Hepatic impairment: Careful consideration of the activity to be administered to patients with hepatic impairment is required since an increased radiation exposure is possible in these patients. The pharmacokinetic profile of lutetium (177Lu) oxodotreotide in patients with severe hepatic impairment has not been studied, therefore treatment with Lutathera in those patients is not recommended.
    For additional details about the treatment of patient with mild to moderate hepatic impairment, see prescribing information.
    Paediatric population: There is no relevant use of Lutathera in the paediatric population in the indication of treatment of GEP-NETs (excluding neuroblastoma, neuroganglioblastoma, phaeochromocytoma).
    See prescribing information for full details.


    Lutathera is indicated for the treatment of unresectable or metastatic, progressive, well differentiated (G1 and G2), somatostatin receptor positive gastroenteropancreatic neuroendocrine tumours (GEP-NETs) in adults.


    Hypersensitivity to the active substance, to any of the excipients.
    Established or suspected pregnancy or when pregnancy has not been excluded.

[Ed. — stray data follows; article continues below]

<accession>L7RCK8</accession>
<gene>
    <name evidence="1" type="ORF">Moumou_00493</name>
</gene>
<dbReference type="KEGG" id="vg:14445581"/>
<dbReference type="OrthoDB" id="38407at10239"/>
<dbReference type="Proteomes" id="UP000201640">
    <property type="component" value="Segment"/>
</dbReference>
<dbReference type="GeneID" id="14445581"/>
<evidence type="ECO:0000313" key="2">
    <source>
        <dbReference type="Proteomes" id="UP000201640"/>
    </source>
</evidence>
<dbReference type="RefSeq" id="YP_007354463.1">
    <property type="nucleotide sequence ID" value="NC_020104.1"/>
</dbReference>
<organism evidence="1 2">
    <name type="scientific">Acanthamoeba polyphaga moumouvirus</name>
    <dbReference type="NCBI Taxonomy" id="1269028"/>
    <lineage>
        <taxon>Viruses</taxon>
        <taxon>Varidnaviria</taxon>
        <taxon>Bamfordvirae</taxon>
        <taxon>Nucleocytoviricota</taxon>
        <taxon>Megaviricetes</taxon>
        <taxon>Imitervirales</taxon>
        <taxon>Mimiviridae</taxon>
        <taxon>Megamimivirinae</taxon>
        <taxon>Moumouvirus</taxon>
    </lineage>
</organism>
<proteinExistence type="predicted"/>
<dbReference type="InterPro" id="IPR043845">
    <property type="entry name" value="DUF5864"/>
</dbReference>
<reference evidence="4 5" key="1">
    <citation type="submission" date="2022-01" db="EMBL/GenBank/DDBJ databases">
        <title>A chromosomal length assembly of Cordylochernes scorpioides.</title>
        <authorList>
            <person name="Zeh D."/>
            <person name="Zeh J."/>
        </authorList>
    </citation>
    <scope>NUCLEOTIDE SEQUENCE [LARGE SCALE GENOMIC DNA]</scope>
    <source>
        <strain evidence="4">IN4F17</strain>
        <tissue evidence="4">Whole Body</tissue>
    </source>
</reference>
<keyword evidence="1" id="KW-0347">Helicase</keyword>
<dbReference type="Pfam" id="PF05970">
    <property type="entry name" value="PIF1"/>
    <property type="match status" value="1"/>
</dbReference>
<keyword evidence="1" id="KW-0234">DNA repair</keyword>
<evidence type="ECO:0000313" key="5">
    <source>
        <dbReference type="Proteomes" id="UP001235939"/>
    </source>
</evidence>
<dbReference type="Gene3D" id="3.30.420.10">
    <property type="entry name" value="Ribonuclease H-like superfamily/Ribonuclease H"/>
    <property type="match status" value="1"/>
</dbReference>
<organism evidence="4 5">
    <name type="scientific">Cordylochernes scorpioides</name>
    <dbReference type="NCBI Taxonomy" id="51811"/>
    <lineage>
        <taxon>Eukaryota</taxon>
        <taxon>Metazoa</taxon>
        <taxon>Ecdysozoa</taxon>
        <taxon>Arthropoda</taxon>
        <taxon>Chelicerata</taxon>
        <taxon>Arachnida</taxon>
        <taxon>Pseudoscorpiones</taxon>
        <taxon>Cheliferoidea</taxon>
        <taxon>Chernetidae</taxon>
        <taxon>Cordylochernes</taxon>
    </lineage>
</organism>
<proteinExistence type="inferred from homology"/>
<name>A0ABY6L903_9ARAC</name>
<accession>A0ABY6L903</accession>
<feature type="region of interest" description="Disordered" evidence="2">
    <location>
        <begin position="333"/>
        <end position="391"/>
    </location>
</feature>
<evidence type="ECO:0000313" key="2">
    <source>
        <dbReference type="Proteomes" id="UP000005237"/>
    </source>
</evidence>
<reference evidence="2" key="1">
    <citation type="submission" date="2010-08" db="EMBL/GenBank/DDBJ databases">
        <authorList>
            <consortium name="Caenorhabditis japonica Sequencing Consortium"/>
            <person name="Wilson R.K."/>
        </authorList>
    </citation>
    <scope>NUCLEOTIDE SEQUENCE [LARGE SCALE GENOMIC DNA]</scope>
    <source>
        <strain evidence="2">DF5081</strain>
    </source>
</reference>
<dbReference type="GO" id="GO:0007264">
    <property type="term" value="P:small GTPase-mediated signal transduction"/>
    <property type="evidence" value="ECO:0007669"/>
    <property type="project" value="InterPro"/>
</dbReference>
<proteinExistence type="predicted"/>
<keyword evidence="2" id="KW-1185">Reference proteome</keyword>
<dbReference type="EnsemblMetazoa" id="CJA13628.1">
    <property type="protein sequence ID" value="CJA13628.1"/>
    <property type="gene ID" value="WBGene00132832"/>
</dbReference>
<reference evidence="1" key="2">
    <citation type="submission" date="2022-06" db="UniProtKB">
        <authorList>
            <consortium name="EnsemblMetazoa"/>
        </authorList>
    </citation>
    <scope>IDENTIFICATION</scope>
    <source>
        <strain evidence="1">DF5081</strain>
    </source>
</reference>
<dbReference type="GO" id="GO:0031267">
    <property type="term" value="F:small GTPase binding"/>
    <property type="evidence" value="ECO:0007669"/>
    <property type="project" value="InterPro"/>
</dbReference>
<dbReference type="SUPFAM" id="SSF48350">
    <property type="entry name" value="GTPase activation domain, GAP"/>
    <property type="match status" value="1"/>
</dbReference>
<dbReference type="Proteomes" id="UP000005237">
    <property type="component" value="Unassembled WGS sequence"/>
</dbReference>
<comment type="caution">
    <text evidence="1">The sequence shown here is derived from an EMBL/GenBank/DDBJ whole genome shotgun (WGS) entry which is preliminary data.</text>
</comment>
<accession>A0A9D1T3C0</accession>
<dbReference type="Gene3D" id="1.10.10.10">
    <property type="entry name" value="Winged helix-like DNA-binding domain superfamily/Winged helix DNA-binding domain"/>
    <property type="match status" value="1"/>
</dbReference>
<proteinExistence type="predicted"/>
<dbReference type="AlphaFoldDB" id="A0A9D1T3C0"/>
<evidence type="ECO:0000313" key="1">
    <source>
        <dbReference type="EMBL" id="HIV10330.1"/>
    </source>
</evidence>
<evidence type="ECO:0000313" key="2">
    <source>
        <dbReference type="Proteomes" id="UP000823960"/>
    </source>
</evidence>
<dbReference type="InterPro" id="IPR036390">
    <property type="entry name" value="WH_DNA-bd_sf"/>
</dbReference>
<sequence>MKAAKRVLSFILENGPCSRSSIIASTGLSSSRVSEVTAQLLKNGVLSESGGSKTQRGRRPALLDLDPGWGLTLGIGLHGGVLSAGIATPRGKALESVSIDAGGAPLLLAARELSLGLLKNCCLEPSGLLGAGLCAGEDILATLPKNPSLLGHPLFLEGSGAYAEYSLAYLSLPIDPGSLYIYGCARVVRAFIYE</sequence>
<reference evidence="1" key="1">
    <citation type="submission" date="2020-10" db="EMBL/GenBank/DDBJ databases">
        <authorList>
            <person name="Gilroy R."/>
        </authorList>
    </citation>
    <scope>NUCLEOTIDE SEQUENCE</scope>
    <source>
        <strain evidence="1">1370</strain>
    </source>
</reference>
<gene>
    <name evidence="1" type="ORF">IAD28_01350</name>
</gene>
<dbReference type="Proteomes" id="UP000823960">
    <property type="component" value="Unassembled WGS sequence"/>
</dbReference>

Kidney failure with creatinine clearance < 30 mL/min.

    Special Precautions

    Patients with risk factors: A patient presenting with any of the conditions below is more prone to develop adverse reactions.
    Therefore, it is recommended to monitor those patients more frequently during the treatment. Please see Table 5 at the attached doctor’s leaflet in case of dose modifying toxicity.
    • Renal or urinary tract morphological abnormalities;
    • Urinary incontinence;
    • Mild to moderate chronic kidney disease with creatinine clearance ≥ 50 mL/min;
    • Previous chemotherapy;
    • Hematologic toxicity greater or equal to grade 2 (CTCAE) before treatment other than lymphopenia;